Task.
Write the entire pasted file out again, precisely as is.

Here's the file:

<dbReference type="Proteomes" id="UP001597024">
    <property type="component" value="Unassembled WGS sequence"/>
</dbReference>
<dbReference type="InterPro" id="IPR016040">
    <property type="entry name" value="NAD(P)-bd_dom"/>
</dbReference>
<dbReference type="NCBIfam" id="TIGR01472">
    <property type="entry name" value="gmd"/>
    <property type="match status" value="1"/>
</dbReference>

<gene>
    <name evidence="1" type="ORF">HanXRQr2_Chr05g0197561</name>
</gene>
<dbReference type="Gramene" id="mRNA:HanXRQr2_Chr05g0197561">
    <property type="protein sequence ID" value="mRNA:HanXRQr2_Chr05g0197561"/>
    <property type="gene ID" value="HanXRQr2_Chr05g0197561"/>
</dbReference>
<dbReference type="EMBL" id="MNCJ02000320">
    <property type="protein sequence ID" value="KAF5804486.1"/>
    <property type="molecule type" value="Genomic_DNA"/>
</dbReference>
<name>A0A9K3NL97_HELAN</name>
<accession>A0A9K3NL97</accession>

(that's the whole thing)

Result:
<dbReference type="Proteomes" id="UP001597024">
    <property type="component" value="Unassembled WGS sequence"/>
</dbReference>
<dbReference type="InterPro" id="IPR016040">
    <property type="entry name" value="NAD(P)-bd_dom"/>
</dbReference>
<dbReference type="NCBIfam" id="TIGR01472">
    <property type="entry name" value="gmd"/>
    <property type="match status" value="1"/>
</dbReference>

<gene>
    <name evidence="1" type="ORF">HanXRQr2_Chr05g0197561</name>
</gene>
<dbReference type="Gramene" id="mRNA:HanXRQr2_Chr05g0197561">
    <property type="protein sequence ID" value="mRNA:HanXRQr2_Chr05g0197561"/>
    <property type="gene ID" value="HanXRQr2_Chr05g0197561"/>
</dbReference>
<dbReference type="EMBL" id="MNCJ02000320">
    <property type="protein sequence ID" value="KAF5804486.1"/>
    <property type="molecule type" value="Genomic_DNA"/>
</dbReference>
<name>A0A9K3NL97_HELAN</name>
<accession>A0A9K3NL97</accession>